Investor’s Business Daily just published a brief article reiterating what we have been saying for a while: affiliate nexus laws are generally ineffective at increasing revenue.
The article covers most of the stakeholders’ views, including comments from Joseph Henchman of the Tax Foundation, Danny Diaz from the Alliance for Main Street Fairness, and Neil Osten from the National Conference of State Legislatures. The article even briefly refers to the Main Street Fairness Act, which will be introduced in Congress soon.
Strangely, the article fails to mention all the fireworks in California right now. As we (and many others) have been writing about for the last few days, last Friday Amazon reportedly filed papers with California’s attorney general for a referendum to repeal California’s recently enacted ABX1 28.
Under ABX1 28, the California Board of Equalization estimates, Amazon could collect and remit approximately $83M in sales tax this year; together, it projects, all remote retailers could collect about $200M. Of course, those BOE estimates apply only if Amazon and other online retailers actually comply with the new law—a reasonable expectation given that noncompliance is . . . oh, what’s the word . . . illegal (for the rest of us internet retailers, anyway). Now the internet has lit up with blog posts and tweets as well as print and broadcast media articles and editorials either praising or demonizing Amazon for refusing to collect sales tax and comply with California’s new law (don’t miss the exciting article in the Fresno Bee today).
As we said before:
While we appreciate and respect California’s need to fix the current imbalance related to sales tax collection obligations, which costs the state over $1.1 billion annually, we sincerely hope those entrusted to do the people’s work in Sacramento recognize that this matter must ultimately be resolved in Washington DC.
Under the Supreme Court’s 1967 National Bellas Hess vs. Illinois Department of Revenue ruling, the ability of states to compel remote or out-of-state businesses to collect local sales tax hinges on minimizing (or eliminating) burdens implied by such an obligation. In its majority opinion (now forty-four years ago), the Court ruled that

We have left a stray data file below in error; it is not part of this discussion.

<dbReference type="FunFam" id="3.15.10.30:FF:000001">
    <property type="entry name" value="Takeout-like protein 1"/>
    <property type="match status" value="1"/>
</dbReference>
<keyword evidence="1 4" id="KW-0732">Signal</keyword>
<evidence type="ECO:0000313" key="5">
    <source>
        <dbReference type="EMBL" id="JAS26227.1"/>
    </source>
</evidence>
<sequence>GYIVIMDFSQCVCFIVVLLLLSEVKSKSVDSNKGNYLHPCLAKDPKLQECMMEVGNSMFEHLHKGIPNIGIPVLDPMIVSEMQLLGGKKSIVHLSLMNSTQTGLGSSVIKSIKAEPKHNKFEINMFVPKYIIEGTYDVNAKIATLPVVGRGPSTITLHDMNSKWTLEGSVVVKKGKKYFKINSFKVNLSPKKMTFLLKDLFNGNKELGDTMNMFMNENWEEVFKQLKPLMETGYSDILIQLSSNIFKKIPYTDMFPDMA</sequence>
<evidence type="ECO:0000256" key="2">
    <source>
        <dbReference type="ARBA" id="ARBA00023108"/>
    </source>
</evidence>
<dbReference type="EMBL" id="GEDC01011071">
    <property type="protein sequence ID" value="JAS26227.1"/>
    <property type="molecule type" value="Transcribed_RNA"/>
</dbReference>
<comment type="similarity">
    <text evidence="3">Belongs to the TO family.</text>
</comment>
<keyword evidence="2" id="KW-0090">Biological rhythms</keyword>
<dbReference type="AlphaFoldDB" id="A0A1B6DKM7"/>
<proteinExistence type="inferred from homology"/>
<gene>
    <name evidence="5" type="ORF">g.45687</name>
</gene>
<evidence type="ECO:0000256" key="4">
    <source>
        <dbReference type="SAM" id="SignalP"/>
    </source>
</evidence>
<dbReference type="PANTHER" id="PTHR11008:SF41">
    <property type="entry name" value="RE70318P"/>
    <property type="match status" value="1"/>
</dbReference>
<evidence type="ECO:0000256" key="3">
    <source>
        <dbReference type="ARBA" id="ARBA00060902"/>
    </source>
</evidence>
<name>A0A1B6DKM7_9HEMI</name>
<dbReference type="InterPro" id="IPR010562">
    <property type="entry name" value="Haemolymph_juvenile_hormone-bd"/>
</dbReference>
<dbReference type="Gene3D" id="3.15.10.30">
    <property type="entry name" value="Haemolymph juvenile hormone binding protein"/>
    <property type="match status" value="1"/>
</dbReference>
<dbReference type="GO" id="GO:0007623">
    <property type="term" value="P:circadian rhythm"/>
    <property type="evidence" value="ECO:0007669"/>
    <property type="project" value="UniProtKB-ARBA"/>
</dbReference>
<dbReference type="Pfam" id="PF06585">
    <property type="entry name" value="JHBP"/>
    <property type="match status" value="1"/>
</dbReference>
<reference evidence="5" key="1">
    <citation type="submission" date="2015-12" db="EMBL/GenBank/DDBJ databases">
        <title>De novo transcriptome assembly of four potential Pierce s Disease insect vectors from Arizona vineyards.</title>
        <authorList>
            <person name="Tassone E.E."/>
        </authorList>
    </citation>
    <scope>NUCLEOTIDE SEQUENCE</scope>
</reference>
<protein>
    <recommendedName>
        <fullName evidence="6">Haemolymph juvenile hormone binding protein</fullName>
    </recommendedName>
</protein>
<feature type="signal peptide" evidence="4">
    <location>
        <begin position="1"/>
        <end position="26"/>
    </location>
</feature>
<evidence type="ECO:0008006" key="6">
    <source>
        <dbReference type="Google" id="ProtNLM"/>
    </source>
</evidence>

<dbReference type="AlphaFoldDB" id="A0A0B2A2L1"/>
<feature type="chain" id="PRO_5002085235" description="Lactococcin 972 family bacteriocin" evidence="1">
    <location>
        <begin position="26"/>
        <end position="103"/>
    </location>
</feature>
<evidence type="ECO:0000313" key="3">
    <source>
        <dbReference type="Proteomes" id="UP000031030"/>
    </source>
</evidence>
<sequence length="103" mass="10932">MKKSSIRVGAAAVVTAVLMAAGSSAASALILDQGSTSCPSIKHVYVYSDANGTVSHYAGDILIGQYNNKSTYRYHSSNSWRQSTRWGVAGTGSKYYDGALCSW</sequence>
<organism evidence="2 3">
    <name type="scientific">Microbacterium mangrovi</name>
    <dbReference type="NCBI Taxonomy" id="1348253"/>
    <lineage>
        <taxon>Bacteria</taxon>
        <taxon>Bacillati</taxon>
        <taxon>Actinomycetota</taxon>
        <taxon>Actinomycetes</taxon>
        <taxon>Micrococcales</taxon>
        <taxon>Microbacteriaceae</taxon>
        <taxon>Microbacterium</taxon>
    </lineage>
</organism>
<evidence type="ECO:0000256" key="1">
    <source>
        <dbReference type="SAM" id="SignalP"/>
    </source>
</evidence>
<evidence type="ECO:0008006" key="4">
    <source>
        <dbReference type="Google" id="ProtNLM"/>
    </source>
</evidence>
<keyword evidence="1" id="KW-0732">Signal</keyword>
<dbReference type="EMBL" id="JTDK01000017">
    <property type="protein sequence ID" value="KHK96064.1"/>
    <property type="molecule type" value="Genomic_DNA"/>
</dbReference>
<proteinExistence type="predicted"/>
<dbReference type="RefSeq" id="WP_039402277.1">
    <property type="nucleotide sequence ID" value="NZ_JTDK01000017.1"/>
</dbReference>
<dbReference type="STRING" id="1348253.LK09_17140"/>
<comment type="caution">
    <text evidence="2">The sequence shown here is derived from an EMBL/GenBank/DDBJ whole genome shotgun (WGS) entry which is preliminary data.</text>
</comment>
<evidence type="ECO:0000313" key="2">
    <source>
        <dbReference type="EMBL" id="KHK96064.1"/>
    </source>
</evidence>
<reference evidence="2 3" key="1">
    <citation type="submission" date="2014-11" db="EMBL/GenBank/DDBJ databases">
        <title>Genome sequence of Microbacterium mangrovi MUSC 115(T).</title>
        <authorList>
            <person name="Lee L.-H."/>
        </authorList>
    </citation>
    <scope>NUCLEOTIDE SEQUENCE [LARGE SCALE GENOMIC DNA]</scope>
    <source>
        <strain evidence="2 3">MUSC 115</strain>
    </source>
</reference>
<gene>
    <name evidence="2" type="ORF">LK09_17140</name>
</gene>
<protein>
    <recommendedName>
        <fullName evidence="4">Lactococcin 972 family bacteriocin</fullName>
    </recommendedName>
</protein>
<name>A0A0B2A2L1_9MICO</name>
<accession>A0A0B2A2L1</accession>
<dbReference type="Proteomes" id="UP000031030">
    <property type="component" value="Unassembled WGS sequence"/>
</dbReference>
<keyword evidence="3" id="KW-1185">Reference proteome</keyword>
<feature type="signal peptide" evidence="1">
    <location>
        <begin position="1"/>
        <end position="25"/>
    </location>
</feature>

the many variations in rates of tax, in allowable exemptions, and in administrative and record-keeping requirements could entangle National’s interstate business in a virtual welter of complicated obligations to local jurisdictions.
So, unless and until California directly addresses these three points of undue burden, attempts to compel remote retailers to collect will not likely survive litigation and judicial review.
Fortunately, California has been working with 43 other states on the Streamlined Sales and Use Tax Agreement since 2000 —a system that alleviates all of these burdens (and is FREE for retailers to implement). Governor Brown and the California legislature should urge California’s delegation in Congress to sponsor and work to pass the federal Main Street Fairness Act, which would eliminate the need for California to venture into such controversial interpretations and extensions of the concepts of nexus and would finally enable California to require out-of-state retailers to collect sales tax, just as any local retailer is required to do.
Ironically, Amazon yesterday announced it would be releasing a tablet device (like an iPad) by October. The California BOE is likely wondering if this new tablet was developed by Amazon’s Lab126 in Cupertino (the birthplace of the Kindle).